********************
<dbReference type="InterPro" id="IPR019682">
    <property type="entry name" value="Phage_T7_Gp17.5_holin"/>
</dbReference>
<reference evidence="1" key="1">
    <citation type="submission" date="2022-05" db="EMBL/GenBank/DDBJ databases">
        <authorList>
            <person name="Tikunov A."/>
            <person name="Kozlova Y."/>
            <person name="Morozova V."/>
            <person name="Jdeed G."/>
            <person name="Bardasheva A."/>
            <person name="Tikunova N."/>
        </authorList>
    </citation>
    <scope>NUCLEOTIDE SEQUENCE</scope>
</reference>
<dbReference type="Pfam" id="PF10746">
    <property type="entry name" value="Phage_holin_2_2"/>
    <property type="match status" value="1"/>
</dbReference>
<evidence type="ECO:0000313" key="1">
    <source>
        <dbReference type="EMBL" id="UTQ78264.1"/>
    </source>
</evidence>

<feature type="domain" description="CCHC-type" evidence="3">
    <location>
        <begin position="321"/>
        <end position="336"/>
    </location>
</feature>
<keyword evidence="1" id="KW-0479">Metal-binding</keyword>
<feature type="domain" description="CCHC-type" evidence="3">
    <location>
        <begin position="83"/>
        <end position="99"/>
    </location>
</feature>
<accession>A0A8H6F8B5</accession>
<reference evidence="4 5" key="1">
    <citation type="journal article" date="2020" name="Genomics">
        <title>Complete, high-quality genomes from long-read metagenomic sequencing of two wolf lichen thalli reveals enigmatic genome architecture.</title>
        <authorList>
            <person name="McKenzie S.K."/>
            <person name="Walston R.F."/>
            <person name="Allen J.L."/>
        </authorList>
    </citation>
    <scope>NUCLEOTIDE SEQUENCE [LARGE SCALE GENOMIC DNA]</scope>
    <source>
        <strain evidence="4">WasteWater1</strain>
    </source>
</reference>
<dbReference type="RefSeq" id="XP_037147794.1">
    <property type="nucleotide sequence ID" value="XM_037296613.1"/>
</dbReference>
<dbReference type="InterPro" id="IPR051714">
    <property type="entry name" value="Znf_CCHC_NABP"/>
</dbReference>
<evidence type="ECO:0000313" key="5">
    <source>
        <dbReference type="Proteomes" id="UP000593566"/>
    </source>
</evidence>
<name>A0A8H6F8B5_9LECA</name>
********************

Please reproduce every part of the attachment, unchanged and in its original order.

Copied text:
<dbReference type="InterPro" id="IPR019682">
    <property type="entry name" value="Phage_T7_Gp17.5_holin"/>
</dbReference>
<reference evidence="1" key="1">
    <citation type="submission" date="2022-05" db="EMBL/GenBank/DDBJ databases">
        <authorList>
            <person name="Tikunov A."/>
            <person name="Kozlova Y."/>
            <person name="Morozova V."/>
            <person name="Jdeed G."/>
            <person name="Bardasheva A."/>
            <person name="Tikunova N."/>
        </authorList>
    </citation>
    <scope>NUCLEOTIDE SEQUENCE</scope>
</reference>
<dbReference type="Pfam" id="PF10746">
    <property type="entry name" value="Phage_holin_2_2"/>
    <property type="match status" value="1"/>
</dbReference>
<evidence type="ECO:0000313" key="1">
    <source>
        <dbReference type="EMBL" id="UTQ78264.1"/>
    </source>
</evidence>

<feature type="domain" description="CCHC-type" evidence="3">
    <location>
        <begin position="321"/>
        <end position="336"/>
    </location>
</feature>
<keyword evidence="1" id="KW-0479">Metal-binding</keyword>
<feature type="domain" description="CCHC-type" evidence="3">
    <location>
        <begin position="83"/>
        <end position="99"/>
    </location>
</feature>
<accession>A0A8H6F8B5</accession>
<reference evidence="4 5" key="1">
    <citation type="journal article" date="2020" name="Genomics">
        <title>Complete, high-quality genomes from long-read metagenomic sequencing of two wolf lichen thalli reveals enigmatic genome architecture.</title>
        <authorList>
            <person name="McKenzie S.K."/>
            <person name="Walston R.F."/>
            <person name="Allen J.L."/>
        </authorList>
    </citation>
    <scope>NUCLEOTIDE SEQUENCE [LARGE SCALE GENOMIC DNA]</scope>
    <source>
        <strain evidence="4">WasteWater1</strain>
    </source>
</reference>
<dbReference type="RefSeq" id="XP_037147794.1">
    <property type="nucleotide sequence ID" value="XM_037296613.1"/>
</dbReference>
<dbReference type="InterPro" id="IPR051714">
    <property type="entry name" value="Znf_CCHC_NABP"/>
</dbReference>
<evidence type="ECO:0000313" key="5">
    <source>
        <dbReference type="Proteomes" id="UP000593566"/>
    </source>
</evidence>
<name>A0A8H6F8B5_9LECA</name>